Tri-Basin Natural Resources District (TBNRD) will begin utilizing data from dedicated observation wells in monitoring groundwater quantity throughout the district following the approval of TBNRD directors at their September meeting. District staff measure water levels in designated irrigation wells each spring and fall. The district also has at least one dedicated observation well in every township in Gosper, Phelps and Kearney Counties. Data loggers in the observation wells automatically measure water levels twice daily.
The irrigation and observation wells create an extensive network that provides Tri-Basin NRD directors with data they need to discern trends in water levels and make informed decisions about maintaining adequate groundwater supplies. Previously, only data from the measured irrigation wells was used to evaluate whether a particular township’s groundwater levels dropped to a level to warrant groundwater pumping restrictions. Tri-Basin NRD staff and directors believe that adding data from the observation wells to the equation will provide a more accurate picture of groundwater level trends.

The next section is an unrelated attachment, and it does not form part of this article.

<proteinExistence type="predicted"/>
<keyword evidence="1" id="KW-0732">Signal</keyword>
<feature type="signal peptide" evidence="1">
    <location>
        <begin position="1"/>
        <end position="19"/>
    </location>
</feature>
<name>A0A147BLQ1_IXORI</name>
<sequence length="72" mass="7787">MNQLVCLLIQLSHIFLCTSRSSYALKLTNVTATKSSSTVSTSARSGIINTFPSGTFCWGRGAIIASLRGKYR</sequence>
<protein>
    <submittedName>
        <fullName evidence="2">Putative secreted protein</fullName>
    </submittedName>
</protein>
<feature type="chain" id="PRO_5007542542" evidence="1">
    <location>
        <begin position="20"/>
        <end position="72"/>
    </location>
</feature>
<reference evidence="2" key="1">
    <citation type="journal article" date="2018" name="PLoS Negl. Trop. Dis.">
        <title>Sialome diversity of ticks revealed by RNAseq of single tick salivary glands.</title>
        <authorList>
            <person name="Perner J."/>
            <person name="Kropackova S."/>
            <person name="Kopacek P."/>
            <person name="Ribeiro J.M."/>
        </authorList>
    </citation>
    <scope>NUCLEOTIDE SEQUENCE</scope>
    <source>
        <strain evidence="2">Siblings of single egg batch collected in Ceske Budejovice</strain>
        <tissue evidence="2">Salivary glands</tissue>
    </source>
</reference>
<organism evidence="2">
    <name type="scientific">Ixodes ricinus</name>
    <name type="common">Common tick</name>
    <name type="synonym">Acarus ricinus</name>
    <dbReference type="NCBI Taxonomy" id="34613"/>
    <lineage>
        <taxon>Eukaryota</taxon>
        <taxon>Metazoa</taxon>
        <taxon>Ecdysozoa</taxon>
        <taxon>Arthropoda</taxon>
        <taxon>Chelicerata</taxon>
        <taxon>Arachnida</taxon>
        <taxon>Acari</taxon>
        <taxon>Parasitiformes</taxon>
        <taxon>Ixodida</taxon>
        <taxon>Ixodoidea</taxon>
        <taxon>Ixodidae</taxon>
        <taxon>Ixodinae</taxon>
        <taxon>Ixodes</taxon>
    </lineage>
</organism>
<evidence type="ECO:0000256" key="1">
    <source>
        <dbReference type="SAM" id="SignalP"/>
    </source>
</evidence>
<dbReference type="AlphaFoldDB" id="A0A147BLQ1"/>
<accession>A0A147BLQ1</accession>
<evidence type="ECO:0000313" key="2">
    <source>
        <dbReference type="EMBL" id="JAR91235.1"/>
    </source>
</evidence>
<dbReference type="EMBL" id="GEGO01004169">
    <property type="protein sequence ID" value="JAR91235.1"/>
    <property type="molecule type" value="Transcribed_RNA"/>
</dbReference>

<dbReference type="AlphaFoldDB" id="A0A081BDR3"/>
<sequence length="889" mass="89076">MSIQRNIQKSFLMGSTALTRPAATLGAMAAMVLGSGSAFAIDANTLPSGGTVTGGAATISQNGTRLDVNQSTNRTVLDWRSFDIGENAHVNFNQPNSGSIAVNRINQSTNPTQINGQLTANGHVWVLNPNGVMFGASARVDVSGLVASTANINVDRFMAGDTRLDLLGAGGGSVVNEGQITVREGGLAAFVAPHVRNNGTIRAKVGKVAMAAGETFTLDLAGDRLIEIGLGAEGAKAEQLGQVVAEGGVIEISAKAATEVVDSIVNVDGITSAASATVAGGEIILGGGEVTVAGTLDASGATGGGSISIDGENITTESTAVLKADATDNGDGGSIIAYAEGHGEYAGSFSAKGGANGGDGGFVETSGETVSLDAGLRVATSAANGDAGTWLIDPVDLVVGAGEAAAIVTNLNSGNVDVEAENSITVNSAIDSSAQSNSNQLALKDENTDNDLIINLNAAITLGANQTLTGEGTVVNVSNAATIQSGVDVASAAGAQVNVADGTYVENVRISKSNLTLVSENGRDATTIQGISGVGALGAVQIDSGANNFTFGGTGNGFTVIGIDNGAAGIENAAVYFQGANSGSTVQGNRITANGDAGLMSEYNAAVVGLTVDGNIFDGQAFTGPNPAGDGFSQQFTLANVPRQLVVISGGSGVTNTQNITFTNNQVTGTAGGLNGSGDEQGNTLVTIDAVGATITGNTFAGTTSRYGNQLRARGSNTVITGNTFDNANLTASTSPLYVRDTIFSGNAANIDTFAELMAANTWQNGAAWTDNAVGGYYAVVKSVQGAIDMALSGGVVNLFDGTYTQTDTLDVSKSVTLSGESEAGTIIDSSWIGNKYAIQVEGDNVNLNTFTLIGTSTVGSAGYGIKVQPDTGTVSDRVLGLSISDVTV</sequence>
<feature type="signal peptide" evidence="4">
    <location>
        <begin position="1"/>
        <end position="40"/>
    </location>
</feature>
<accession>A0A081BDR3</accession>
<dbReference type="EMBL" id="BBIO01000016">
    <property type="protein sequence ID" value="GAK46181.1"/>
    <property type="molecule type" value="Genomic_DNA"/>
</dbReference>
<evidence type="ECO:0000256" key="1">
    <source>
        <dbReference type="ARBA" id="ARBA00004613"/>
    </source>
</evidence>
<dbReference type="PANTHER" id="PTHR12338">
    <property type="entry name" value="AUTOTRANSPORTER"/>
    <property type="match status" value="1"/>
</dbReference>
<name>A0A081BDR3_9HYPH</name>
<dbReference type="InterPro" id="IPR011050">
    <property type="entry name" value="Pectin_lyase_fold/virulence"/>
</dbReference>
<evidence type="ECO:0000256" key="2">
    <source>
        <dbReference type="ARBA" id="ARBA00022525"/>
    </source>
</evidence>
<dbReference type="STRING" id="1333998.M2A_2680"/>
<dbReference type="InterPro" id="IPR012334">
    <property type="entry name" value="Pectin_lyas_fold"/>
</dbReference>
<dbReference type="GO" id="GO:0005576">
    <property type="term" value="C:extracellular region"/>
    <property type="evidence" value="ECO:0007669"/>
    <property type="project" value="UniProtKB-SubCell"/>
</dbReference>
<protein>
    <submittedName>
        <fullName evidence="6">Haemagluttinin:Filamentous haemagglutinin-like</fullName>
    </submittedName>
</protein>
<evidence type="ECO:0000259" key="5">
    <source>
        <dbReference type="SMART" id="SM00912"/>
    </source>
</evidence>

“In the process of drilling observation wells, we gain knowledge of the geology of an area before we even see the benefit of gathering groundwater level data,” explained Tri-Basin NRD Manager, John Thorburn. “The groundwater data is almost a bonus.” Information about the soils and geology of a well site is logged when a well is drilled, giving the NRD information about that area’s capacity to store groundwater.
Thorburn also explained that Tri-Basin NRD and Little Blue NRD have jointly applied for a Nebraska Environmental Trust Fund grant that would allow even more observation wells to be drilled. The two NRDs have been working on a plan to cooperatively manage the area of the Little Blue Basin along the districts’ border, in order to sustain groundwater supplies in that area indefinitely. Each NRD has budgeted funds to drill four observation wells in that area. The grant money would allow each district to drill eight observation wells.